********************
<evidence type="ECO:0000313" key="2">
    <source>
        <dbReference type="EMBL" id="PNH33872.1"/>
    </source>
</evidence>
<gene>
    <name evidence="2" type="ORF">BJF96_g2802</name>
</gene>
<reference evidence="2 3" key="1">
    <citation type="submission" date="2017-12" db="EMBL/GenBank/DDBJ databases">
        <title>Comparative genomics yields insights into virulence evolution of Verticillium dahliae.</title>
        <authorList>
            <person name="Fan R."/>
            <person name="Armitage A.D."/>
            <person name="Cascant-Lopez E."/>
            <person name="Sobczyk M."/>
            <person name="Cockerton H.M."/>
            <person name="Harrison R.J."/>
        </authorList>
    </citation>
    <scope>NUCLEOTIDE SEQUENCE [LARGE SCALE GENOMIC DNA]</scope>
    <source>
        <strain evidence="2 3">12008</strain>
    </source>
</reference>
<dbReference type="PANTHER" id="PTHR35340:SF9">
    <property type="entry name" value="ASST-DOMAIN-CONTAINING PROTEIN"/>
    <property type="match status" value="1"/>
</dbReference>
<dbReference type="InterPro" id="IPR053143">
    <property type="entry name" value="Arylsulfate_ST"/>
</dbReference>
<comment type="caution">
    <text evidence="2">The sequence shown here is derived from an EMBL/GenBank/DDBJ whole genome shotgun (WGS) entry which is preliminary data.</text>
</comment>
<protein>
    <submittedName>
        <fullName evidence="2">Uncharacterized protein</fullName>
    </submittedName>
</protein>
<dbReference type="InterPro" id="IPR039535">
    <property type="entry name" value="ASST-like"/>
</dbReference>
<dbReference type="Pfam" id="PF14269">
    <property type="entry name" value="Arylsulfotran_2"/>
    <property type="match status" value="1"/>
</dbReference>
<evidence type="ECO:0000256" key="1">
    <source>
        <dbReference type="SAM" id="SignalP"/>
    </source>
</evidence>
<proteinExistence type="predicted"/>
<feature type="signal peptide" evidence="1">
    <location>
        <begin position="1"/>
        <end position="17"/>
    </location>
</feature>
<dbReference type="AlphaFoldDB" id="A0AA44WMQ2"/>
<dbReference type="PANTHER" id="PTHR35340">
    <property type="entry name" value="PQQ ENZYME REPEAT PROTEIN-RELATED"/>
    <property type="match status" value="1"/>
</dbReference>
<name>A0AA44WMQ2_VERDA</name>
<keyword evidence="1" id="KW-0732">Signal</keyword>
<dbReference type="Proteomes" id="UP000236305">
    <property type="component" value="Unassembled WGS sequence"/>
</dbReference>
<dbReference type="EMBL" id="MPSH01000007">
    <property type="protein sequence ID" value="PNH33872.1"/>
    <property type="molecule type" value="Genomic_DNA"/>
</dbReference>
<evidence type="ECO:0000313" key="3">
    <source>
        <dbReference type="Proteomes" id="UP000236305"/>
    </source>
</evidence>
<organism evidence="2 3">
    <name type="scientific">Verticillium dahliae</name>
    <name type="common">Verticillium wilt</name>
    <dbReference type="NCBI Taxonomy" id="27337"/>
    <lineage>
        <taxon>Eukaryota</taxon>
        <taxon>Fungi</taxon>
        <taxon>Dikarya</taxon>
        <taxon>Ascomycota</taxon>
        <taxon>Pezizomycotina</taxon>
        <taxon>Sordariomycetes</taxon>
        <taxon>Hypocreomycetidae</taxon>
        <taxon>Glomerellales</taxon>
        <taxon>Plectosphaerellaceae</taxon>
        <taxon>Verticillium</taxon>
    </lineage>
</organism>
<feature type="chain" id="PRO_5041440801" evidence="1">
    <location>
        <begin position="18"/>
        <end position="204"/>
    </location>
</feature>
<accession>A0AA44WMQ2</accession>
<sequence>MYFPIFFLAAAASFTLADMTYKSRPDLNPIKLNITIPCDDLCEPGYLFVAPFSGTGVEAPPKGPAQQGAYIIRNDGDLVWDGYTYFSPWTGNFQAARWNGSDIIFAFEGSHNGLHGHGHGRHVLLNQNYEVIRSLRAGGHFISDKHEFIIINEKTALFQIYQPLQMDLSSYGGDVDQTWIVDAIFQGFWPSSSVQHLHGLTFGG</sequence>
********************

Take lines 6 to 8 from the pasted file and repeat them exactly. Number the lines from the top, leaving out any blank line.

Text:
<gene>
    <name evidence="2" type="ORF">BJF96_g2802</name>
</gene>